British Columbia to launch pilot programs aimed at distracted driving

By Tyson Fisher, Land Line staff writer | Thursday, November 30, 2017

As cellphones and other mobile technologies become more prevalent and continue to add more services, law enforcement officers and motorists are faced with an increasing problem: distracted driving. In Canada, the Insurance Corporation of British Columbia is introducing two pilot programs to address distracted driving, one for motorists and one for law enforcement.

ICBC and the British Columbia government have collaborated for one pilot program that will combine phone apps with technology known as telematics. Telematics is a combination of telecommunication and vehicle technology, such as apps that track trailers or manage fleets.

In the case of ICBC’s pilot program, the telematics technology being tested will include an app that will essentially disable the use of a handheld device while the vehicle is in motion. Up to 200 people will be selected for the pilot program.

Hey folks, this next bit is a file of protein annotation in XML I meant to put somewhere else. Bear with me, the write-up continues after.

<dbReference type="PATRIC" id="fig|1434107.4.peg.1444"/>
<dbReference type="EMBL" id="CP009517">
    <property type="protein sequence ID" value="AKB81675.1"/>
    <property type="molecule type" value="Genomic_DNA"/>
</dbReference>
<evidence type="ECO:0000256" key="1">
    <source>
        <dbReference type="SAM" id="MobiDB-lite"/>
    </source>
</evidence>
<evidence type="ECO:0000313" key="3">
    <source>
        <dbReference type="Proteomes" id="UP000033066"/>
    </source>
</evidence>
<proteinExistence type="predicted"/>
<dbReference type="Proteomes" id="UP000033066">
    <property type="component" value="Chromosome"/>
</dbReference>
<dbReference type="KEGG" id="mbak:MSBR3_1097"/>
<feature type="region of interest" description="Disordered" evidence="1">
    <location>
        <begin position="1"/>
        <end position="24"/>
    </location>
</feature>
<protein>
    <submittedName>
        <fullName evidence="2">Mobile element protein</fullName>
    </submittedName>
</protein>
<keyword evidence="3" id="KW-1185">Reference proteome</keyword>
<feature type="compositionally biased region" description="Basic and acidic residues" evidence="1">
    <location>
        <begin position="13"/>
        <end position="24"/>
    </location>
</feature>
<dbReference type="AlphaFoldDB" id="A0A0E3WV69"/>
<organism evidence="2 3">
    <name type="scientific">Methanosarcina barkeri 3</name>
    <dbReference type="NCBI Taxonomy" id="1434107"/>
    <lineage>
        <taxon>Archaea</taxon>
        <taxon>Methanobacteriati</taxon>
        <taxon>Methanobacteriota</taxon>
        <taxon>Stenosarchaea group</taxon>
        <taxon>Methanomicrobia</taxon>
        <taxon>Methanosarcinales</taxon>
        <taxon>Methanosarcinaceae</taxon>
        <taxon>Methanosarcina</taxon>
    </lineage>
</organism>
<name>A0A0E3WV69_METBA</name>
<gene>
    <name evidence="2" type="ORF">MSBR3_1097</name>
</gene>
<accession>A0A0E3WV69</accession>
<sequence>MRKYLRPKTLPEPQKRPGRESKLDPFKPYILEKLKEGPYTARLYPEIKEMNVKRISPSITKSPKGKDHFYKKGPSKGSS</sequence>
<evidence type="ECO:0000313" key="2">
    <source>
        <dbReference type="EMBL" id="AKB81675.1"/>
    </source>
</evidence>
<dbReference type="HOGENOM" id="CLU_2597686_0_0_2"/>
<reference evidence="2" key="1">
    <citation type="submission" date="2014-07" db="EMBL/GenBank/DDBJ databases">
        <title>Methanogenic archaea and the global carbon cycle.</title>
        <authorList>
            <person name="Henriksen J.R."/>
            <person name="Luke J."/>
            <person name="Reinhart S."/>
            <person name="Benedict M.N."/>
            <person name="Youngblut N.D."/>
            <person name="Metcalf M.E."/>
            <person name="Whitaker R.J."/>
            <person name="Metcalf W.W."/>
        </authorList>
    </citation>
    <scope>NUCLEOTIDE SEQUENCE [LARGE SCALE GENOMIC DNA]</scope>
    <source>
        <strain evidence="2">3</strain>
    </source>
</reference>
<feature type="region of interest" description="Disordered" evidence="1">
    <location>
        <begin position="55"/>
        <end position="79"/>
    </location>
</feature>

ICBC plans to launch the program in January and issue a report in spring of 2018.

Similar technology is already featured on many smartphones. The latest operating software update for Apple’s iOS devices included the Do Not Disturb While Driving feature. When an iPhone connects to a vehicle’s Bluetooth system, the driver will not receive any notifications and will be unable to send or create messages. Several Android smartphones and third-party apps also offer a similar feature.

Other telematics technology has been used to collect data for insurance purposes, including distance traveled and average speeds.

Law enforcement tool
On the law enforcement side, the B.C. government and ICBC will launch a pilot program geared toward enforcing distracted driving laws. The program will feature what is being called a “Bluetooth-enabled distracted driving scope.”

As the name suggests, the device uses telescopic lenses that will capture images of motorists using their cellphones while driving. That image can immediately be shared to nearby officers using Bluetooth technology. Officers who receive the images can then present the photographic evidence to drivers when pulling them over for the violation.

According to an ICBC news release, the Bluetooth scopes “will be tested by police in varying weather and traffic conditions for usability and effectiveness.” The program will begin in the spring of 2018.

“ICBC's rates are under considerable pressure and one of those reasons is a significant increase in crashes, many of which are the result of distracted driving,” said ICBC President and CEO Mark Blucher in a statement.

 

 

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